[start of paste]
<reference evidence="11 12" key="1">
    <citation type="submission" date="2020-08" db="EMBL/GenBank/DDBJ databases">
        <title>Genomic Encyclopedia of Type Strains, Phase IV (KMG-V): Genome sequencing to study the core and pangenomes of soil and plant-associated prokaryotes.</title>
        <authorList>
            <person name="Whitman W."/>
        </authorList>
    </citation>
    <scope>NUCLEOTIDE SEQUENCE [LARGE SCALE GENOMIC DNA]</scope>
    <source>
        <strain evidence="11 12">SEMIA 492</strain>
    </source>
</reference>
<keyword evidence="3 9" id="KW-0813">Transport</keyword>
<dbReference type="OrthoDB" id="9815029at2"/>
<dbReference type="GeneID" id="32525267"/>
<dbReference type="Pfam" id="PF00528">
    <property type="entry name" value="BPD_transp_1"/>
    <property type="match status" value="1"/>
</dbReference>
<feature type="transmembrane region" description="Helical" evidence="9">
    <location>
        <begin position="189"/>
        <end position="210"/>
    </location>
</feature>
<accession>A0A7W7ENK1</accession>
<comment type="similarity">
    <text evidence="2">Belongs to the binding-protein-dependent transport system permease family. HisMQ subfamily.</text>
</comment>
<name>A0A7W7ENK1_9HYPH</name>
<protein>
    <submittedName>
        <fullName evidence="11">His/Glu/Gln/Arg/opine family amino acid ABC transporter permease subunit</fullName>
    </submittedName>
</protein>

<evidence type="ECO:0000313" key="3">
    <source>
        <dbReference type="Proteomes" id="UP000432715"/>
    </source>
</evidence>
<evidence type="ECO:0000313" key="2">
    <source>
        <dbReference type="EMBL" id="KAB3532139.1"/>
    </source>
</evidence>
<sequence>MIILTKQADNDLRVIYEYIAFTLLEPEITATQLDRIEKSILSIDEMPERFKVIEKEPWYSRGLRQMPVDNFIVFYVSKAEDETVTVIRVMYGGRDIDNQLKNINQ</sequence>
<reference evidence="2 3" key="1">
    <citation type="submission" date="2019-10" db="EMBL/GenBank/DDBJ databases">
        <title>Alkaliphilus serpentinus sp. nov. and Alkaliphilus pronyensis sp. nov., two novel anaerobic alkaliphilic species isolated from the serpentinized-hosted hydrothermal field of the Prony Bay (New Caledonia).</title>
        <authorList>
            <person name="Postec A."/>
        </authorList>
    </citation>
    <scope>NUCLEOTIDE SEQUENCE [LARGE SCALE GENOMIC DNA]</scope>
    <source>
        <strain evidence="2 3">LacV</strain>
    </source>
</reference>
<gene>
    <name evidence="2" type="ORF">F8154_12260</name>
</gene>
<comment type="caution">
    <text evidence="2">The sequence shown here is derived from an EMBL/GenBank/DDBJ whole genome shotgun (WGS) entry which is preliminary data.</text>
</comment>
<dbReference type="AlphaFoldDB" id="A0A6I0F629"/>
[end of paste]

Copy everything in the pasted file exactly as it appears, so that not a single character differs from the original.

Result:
<reference evidence="11 12" key="1">
    <citation type="submission" date="2020-08" db="EMBL/GenBank/DDBJ databases">
        <title>Genomic Encyclopedia of Type Strains, Phase IV (KMG-V): Genome sequencing to study the core and pangenomes of soil and plant-associated prokaryotes.</title>
        <authorList>
            <person name="Whitman W."/>
        </authorList>
    </citation>
    <scope>NUCLEOTIDE SEQUENCE [LARGE SCALE GENOMIC DNA]</scope>
    <source>
        <strain evidence="11 12">SEMIA 492</strain>
    </source>
</reference>
<keyword evidence="3 9" id="KW-0813">Transport</keyword>
<dbReference type="OrthoDB" id="9815029at2"/>
<dbReference type="GeneID" id="32525267"/>
<dbReference type="Pfam" id="PF00528">
    <property type="entry name" value="BPD_transp_1"/>
    <property type="match status" value="1"/>
</dbReference>
<feature type="transmembrane region" description="Helical" evidence="9">
    <location>
        <begin position="189"/>
        <end position="210"/>
    </location>
</feature>
<accession>A0A7W7ENK1</accession>
<comment type="similarity">
    <text evidence="2">Belongs to the binding-protein-dependent transport system permease family. HisMQ subfamily.</text>
</comment>
<name>A0A7W7ENK1_9HYPH</name>
<protein>
    <submittedName>
        <fullName evidence="11">His/Glu/Gln/Arg/opine family amino acid ABC transporter permease subunit</fullName>
    </submittedName>
</protein>

<evidence type="ECO:0000313" key="3">
    <source>
        <dbReference type="Proteomes" id="UP000432715"/>
    </source>
</evidence>
<evidence type="ECO:0000313" key="2">
    <source>
        <dbReference type="EMBL" id="KAB3532139.1"/>
    </source>
</evidence>
<sequence>MIILTKQADNDLRVIYEYIAFTLLEPEITATQLDRIEKSILSIDEMPERFKVIEKEPWYSRGLRQMPVDNFIVFYVSKAEDETVTVIRVMYGGRDIDNQLKNINQ</sequence>
<reference evidence="2 3" key="1">
    <citation type="submission" date="2019-10" db="EMBL/GenBank/DDBJ databases">
        <title>Alkaliphilus serpentinus sp. nov. and Alkaliphilus pronyensis sp. nov., two novel anaerobic alkaliphilic species isolated from the serpentinized-hosted hydrothermal field of the Prony Bay (New Caledonia).</title>
        <authorList>
            <person name="Postec A."/>
        </authorList>
    </citation>
    <scope>NUCLEOTIDE SEQUENCE [LARGE SCALE GENOMIC DNA]</scope>
    <source>
        <strain evidence="2 3">LacV</strain>
    </source>
</reference>
<gene>
    <name evidence="2" type="ORF">F8154_12260</name>
</gene>
<comment type="caution">
    <text evidence="2">The sequence shown here is derived from an EMBL/GenBank/DDBJ whole genome shotgun (WGS) entry which is preliminary data.</text>
</comment>
<dbReference type="AlphaFoldDB" id="A0A6I0F629"/>